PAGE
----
Posts Tagged 'mishnah'

Educational Philosophy: How Do We Start Learning Torah?

Earlier this year Yadid came home all excited that they were learning a Mishna at school that we learned together. Not shocking, it was from Elu Metziyot. There are a few reasons that it is customary to start learning Mishnah with Elu Metziyot, but one is assuming that teaching children the laws of lost and found will start them off with a real life application and lifelong framework of personal responsibility. I was thinking about that this week when we start reading Vayikra, the book of Leviticus. It is choked full of rules regarding korbanot sacrifices. About Vayikra the Midrash shares it imagination of educational philosophy. There we read:

Rav Assi said that young children began their Torah studies with Leviticus and not with Genesis because young children are pure, and the sacrifices explained in Leviticus are pure, so the pure studied the pure. (Leviticus Rabbah 7:3.)

I understand why people might think that the story of Genesis is too nuanced to be a young child’s initiation to learning. But, just because we are not starting off with the Garden of Eden does not mean that we should start off with all of the blood and gore and guts of Leviticus.

The word “korban” (sacrifice) derives from the word that means “that which is brought close.” Bringing a korban was not just the process of giving something up to the Tabernacle or Temple, but the process of becoming closer.  Maybe this is what we need to be teaching out children.

Education is not about the blood of the sacrifices or for that matter any of the data. It is about relationships and making those connections. When I add that to starting the Mishnah with  Elu Metziyot it starts to make real sense. Relationships and responsibility are the basic building blocks of  menschlichkeit. Education is not just about knowledge; it is about wisdom.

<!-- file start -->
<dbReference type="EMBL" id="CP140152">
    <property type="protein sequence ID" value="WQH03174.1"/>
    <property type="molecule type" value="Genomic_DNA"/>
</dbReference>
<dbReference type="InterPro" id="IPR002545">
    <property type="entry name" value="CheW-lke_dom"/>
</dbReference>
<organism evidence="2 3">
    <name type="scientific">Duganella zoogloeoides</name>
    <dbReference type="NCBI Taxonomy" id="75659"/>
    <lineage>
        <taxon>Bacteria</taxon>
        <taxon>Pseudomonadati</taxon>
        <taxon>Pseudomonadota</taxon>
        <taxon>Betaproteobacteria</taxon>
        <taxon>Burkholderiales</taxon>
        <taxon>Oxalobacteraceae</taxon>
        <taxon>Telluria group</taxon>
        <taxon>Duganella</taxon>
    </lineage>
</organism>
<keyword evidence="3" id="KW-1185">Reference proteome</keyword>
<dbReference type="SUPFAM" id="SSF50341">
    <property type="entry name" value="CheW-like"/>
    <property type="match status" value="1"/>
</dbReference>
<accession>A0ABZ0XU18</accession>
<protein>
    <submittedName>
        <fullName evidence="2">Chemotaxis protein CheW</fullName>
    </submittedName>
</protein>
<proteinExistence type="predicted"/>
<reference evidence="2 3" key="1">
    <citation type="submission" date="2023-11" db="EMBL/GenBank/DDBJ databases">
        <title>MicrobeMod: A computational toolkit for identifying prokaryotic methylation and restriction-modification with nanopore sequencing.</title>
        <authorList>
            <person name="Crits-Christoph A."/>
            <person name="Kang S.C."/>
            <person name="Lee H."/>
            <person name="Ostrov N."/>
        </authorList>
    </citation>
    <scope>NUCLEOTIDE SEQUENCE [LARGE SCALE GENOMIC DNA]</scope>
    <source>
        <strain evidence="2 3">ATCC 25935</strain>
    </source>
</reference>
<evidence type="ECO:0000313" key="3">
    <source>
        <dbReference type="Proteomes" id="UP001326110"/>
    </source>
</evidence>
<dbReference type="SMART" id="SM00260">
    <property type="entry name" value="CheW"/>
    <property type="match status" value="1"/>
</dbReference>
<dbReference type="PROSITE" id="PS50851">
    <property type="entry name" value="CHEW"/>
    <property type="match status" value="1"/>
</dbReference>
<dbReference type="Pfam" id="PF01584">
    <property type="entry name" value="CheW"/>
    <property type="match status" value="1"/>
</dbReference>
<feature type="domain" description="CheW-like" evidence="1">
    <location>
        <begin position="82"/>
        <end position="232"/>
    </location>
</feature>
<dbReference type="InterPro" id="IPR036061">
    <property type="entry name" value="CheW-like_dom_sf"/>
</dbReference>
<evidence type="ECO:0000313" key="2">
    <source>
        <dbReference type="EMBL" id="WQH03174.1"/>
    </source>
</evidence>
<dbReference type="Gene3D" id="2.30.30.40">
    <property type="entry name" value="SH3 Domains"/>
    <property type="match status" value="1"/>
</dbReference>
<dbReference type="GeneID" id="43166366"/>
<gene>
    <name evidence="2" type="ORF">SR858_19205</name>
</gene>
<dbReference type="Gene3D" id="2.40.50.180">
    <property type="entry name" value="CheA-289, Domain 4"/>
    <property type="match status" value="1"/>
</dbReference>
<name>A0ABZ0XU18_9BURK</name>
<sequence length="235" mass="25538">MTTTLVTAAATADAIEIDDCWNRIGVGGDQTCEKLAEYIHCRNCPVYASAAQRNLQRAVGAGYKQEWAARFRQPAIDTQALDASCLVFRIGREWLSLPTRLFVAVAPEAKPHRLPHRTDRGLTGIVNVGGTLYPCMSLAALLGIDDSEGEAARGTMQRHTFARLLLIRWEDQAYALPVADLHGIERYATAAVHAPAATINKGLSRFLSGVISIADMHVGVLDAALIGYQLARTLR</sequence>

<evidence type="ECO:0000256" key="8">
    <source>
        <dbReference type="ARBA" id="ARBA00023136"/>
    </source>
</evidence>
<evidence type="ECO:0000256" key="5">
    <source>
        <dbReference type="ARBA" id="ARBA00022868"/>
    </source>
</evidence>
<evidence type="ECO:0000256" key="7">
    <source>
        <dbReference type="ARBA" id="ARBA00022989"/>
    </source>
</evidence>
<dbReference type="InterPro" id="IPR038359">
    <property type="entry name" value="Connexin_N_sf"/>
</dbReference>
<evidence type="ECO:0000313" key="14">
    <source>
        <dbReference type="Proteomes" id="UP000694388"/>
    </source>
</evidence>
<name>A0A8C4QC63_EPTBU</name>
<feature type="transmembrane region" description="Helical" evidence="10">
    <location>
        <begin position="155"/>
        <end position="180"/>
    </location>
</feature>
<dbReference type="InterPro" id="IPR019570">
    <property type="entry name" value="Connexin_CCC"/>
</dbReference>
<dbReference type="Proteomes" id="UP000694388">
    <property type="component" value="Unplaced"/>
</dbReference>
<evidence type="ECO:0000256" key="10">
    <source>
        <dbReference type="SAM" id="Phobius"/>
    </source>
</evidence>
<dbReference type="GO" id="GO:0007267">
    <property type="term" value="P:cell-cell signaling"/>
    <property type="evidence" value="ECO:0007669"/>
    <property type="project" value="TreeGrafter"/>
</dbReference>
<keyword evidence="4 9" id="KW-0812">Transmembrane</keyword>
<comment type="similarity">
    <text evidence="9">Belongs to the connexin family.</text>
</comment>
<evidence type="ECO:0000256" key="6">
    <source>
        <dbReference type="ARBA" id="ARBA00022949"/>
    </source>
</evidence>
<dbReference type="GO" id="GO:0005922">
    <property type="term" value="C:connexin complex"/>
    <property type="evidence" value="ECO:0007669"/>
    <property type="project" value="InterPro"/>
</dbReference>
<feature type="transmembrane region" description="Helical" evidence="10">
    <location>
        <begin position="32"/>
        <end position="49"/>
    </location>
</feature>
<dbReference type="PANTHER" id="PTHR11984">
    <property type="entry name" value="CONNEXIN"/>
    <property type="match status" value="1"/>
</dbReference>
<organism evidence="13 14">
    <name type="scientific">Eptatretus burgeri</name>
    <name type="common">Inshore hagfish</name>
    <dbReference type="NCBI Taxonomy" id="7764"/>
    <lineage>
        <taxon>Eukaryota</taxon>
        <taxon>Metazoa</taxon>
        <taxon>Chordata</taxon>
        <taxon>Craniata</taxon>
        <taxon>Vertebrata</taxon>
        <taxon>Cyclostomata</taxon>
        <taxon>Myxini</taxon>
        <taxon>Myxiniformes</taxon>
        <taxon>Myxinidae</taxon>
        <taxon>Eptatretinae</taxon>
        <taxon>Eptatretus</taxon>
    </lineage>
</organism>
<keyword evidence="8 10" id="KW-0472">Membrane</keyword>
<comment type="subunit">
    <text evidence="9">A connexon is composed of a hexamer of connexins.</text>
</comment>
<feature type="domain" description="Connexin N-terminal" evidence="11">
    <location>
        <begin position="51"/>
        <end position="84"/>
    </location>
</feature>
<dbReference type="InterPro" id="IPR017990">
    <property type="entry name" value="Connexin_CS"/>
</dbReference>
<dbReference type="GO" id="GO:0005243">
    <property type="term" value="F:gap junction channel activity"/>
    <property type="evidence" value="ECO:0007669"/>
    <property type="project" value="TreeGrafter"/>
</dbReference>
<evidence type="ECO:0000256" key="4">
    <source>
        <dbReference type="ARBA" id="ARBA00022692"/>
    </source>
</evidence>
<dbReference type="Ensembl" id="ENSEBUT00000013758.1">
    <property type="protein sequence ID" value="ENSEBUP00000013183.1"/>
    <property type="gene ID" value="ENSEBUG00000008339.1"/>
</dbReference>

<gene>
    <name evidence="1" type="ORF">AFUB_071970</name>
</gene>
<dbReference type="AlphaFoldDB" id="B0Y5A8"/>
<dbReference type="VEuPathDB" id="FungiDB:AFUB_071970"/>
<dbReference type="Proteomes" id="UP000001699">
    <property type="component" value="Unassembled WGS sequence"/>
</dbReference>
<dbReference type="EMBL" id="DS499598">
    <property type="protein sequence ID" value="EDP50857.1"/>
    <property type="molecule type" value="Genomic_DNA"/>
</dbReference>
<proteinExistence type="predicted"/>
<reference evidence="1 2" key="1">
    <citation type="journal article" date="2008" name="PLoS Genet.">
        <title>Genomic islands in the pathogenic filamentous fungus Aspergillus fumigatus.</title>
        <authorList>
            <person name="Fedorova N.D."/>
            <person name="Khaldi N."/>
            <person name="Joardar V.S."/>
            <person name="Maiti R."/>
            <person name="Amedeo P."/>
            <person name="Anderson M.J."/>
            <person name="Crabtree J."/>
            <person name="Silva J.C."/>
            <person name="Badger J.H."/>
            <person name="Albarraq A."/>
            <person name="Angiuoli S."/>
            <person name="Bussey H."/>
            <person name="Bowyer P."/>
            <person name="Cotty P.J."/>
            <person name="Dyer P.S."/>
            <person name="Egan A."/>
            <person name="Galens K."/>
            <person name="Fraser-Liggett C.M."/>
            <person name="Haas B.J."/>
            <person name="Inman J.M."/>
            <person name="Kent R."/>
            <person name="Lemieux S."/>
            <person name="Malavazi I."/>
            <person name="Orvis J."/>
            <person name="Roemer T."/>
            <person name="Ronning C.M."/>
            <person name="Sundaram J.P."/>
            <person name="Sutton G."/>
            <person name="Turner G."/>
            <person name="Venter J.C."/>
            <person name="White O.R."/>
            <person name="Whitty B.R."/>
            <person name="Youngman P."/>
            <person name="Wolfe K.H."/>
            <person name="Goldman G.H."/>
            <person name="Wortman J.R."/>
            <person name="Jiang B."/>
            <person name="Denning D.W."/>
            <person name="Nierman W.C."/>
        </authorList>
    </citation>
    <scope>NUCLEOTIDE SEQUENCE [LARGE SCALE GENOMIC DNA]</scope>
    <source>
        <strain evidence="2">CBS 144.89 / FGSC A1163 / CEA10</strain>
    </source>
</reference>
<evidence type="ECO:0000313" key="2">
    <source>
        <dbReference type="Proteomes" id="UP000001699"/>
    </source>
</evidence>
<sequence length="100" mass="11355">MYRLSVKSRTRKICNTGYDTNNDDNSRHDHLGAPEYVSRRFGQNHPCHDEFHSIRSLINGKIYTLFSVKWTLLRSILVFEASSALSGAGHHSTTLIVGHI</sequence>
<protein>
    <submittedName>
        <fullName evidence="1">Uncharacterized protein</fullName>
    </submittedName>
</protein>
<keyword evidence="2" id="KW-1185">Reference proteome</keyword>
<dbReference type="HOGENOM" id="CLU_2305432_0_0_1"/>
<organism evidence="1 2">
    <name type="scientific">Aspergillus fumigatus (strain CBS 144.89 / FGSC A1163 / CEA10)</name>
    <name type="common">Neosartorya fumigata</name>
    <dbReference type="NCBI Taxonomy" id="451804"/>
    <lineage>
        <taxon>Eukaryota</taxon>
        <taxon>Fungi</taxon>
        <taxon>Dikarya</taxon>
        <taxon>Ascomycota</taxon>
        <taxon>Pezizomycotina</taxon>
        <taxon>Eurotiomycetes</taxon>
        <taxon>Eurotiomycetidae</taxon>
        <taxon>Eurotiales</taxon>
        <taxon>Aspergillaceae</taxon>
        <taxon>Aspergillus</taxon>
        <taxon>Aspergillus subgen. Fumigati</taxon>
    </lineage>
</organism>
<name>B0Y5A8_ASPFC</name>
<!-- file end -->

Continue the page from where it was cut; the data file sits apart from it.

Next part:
Do Not Separate Yourself

This past week I had the pleasure of going to a number of camps. At one camp I was asked to do a session  with their LIT-Leaders in Training program. This is the program for their eldest campers who are being trained to become staff. After exploring their different leadership styles and how they are needed in different situations we learned a Mishnah from Perkey Avot. Together we learned:

Hillel would say: Do not be separate from the community. Do not believe in yourself until the day you die. Do not judge your fellow until you have stood in his place. Do not say something that is not readily understood in the belief that it will eventually be understood. And do not say “When I am free I will learn,” for perhaps you will never be free. (Perkey Avot 2:5)

The Mishnah reinforced the message that we need to recognize that all different styles of leadership are needed for the community to be successful. We needed to bring their talent to the group.  We cannot be judgmental of the other people before we come to a profound understanding of where they are in their lives. In knowing where they are we will communicate with them more effectively. We need to practice situational leadership  to ensure that we are heard. And of course, the process of learning helps us sharpen our understanding of our own leadership styles which will in turn help the community move forward.

In preparing for that lesson I found another girsa– version of the Mishnah. Instead of it saying “אל תפרוש מן הצבור – Do not be separate from the community” it said “אל תפרוש עצמך מן הצבור- Do not separate yourself from the community”. Most times the Mishnah is already translated this second way, what is the implications of this extra word?

It is one thing to see yourself as separate from your community, it is another to have to separate yourself into different parts in relation to your community. In many of our lives we are forces to be different people to different social crowds. Camp is a very special community in which we are all encouraged to strive for a certain unity of being. In unifying the separate parts of ourselves we are able to bring a better version of ourselves to make a better community.

In the wake of the landmark Supreme Court Decision to strike down DOMA and Prop 8 it is important to celebrate our nations move toward a more perfect union with equality for all. With these laws out of our way  less of us are being asked to “separate ourselves”. The question now is, will more of us bring our whole selves to our communities? We have the opportunity to make better communities, but there is still a lot of work left to do to make a more perfect community.

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